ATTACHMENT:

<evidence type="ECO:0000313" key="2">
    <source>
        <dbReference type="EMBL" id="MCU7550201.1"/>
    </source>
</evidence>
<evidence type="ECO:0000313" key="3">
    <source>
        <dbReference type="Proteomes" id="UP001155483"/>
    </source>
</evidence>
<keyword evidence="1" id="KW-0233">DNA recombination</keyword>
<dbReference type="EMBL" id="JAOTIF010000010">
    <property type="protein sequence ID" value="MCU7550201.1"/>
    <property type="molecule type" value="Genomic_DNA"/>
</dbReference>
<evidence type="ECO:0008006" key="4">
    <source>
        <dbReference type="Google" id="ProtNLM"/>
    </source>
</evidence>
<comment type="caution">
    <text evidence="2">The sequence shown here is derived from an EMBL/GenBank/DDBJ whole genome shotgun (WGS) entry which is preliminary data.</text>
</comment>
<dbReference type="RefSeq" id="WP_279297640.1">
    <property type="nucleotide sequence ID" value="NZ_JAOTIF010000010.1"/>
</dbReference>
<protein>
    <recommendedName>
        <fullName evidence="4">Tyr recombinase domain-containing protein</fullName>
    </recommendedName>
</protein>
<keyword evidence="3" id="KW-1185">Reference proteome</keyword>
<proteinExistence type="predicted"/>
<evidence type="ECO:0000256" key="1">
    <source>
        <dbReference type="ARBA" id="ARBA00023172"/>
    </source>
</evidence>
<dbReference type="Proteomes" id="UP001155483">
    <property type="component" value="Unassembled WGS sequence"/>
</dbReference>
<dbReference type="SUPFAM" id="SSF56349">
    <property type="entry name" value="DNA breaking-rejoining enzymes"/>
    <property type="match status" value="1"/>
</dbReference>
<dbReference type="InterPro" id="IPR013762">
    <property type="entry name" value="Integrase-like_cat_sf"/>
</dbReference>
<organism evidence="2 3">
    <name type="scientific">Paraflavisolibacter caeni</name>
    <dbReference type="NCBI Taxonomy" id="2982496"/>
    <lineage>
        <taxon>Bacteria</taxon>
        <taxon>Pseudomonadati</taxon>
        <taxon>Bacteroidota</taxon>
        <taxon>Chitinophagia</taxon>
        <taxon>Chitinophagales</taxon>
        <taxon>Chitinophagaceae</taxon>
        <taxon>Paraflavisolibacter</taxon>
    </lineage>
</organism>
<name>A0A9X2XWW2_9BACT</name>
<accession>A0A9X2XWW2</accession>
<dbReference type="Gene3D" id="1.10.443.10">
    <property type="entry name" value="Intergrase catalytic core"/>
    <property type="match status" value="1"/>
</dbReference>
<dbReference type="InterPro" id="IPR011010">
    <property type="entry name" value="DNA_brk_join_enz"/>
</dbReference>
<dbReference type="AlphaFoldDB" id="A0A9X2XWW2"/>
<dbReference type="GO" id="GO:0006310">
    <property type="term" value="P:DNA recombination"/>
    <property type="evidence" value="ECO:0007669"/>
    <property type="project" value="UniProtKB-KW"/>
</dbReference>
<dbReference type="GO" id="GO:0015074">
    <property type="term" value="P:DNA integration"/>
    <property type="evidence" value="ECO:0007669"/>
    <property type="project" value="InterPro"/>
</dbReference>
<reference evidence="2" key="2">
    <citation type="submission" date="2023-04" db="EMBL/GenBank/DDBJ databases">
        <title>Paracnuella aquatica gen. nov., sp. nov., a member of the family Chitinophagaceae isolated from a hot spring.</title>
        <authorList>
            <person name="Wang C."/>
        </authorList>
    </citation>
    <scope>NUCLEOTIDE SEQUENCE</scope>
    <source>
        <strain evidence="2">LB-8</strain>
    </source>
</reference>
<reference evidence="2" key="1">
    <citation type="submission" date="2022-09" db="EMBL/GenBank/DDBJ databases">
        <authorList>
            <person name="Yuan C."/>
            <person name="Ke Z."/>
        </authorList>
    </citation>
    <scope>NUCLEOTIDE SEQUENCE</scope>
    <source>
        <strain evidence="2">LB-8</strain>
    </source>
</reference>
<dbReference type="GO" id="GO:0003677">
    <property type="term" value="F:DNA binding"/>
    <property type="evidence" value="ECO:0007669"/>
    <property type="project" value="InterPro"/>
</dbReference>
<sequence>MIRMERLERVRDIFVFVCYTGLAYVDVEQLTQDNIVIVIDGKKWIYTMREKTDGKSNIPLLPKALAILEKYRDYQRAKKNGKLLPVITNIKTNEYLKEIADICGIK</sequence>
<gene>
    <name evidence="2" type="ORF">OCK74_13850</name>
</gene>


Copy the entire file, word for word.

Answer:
<evidence type="ECO:0000313" key="2">
    <source>
        <dbReference type="EMBL" id="MCU7550201.1"/>
    </source>
</evidence>
<evidence type="ECO:0000313" key="3">
    <source>
        <dbReference type="Proteomes" id="UP001155483"/>
    </source>
</evidence>
<keyword evidence="1" id="KW-0233">DNA recombination</keyword>
<dbReference type="EMBL" id="JAOTIF010000010">
    <property type="protein sequence ID" value="MCU7550201.1"/>
    <property type="molecule type" value="Genomic_DNA"/>
</dbReference>
<evidence type="ECO:0008006" key="4">
    <source>
        <dbReference type="Google" id="ProtNLM"/>
    </source>
</evidence>
<comment type="caution">
    <text evidence="2">The sequence shown here is derived from an EMBL/GenBank/DDBJ whole genome shotgun (WGS) entry which is preliminary data.</text>
</comment>
<dbReference type="RefSeq" id="WP_279297640.1">
    <property type="nucleotide sequence ID" value="NZ_JAOTIF010000010.1"/>
</dbReference>
<protein>
    <recommendedName>
        <fullName evidence="4">Tyr recombinase domain-containing protein</fullName>
    </recommendedName>
</protein>
<keyword evidence="3" id="KW-1185">Reference proteome</keyword>
<proteinExistence type="predicted"/>
<evidence type="ECO:0000256" key="1">
    <source>
        <dbReference type="ARBA" id="ARBA00023172"/>
    </source>
</evidence>
<dbReference type="Proteomes" id="UP001155483">
    <property type="component" value="Unassembled WGS sequence"/>
</dbReference>
<dbReference type="SUPFAM" id="SSF56349">
    <property type="entry name" value="DNA breaking-rejoining enzymes"/>
    <property type="match status" value="1"/>
</dbReference>
<dbReference type="InterPro" id="IPR013762">
    <property type="entry name" value="Integrase-like_cat_sf"/>
</dbReference>
<organism evidence="2 3">
    <name type="scientific">Paraflavisolibacter caeni</name>
    <dbReference type="NCBI Taxonomy" id="2982496"/>
    <lineage>
        <taxon>Bacteria</taxon>
        <taxon>Pseudomonadati</taxon>
        <taxon>Bacteroidota</taxon>
        <taxon>Chitinophagia</taxon>
        <taxon>Chitinophagales</taxon>
        <taxon>Chitinophagaceae</taxon>
        <taxon>Paraflavisolibacter</taxon>
    </lineage>
</organism>
<name>A0A9X2XWW2_9BACT</name>
<accession>A0A9X2XWW2</accession>
<dbReference type="Gene3D" id="1.10.443.10">
    <property type="entry name" value="Intergrase catalytic core"/>
    <property type="match status" value="1"/>
</dbReference>
<dbReference type="InterPro" id="IPR011010">
    <property type="entry name" value="DNA_brk_join_enz"/>
</dbReference>
<dbReference type="AlphaFoldDB" id="A0A9X2XWW2"/>
<dbReference type="GO" id="GO:0006310">
    <property type="term" value="P:DNA recombination"/>
    <property type="evidence" value="ECO:0007669"/>
    <property type="project" value="UniProtKB-KW"/>
</dbReference>
<dbReference type="GO" id="GO:0015074">
    <property type="term" value="P:DNA integration"/>
    <property type="evidence" value="ECO:0007669"/>
    <property type="project" value="InterPro"/>
</dbReference>
<reference evidence="2" key="2">
    <citation type="submission" date="2023-04" db="EMBL/GenBank/DDBJ databases">
        <title>Paracnuella aquatica gen. nov., sp. nov., a member of the family Chitinophagaceae isolated from a hot spring.</title>
        <authorList>
            <person name="Wang C."/>
        </authorList>
    </citation>
    <scope>NUCLEOTIDE SEQUENCE</scope>
    <source>
        <strain evidence="2">LB-8</strain>
    </source>
</reference>
<reference evidence="2" key="1">
    <citation type="submission" date="2022-09" db="EMBL/GenBank/DDBJ databases">
        <authorList>
            <person name="Yuan C."/>
            <person name="Ke Z."/>
        </authorList>
    </citation>
    <scope>NUCLEOTIDE SEQUENCE</scope>
    <source>
        <strain evidence="2">LB-8</strain>
    </source>
</reference>
<dbReference type="GO" id="GO:0003677">
    <property type="term" value="F:DNA binding"/>
    <property type="evidence" value="ECO:0007669"/>
    <property type="project" value="InterPro"/>
</dbReference>
<sequence>MIRMERLERVRDIFVFVCYTGLAYVDVEQLTQDNIVIVIDGKKWIYTMREKTDGKSNIPLLPKALAILEKYRDYQRAKKNGKLLPVITNIKTNEYLKEIADICGIK</sequence>
<gene>
    <name evidence="2" type="ORF">OCK74_13850</name>
</gene>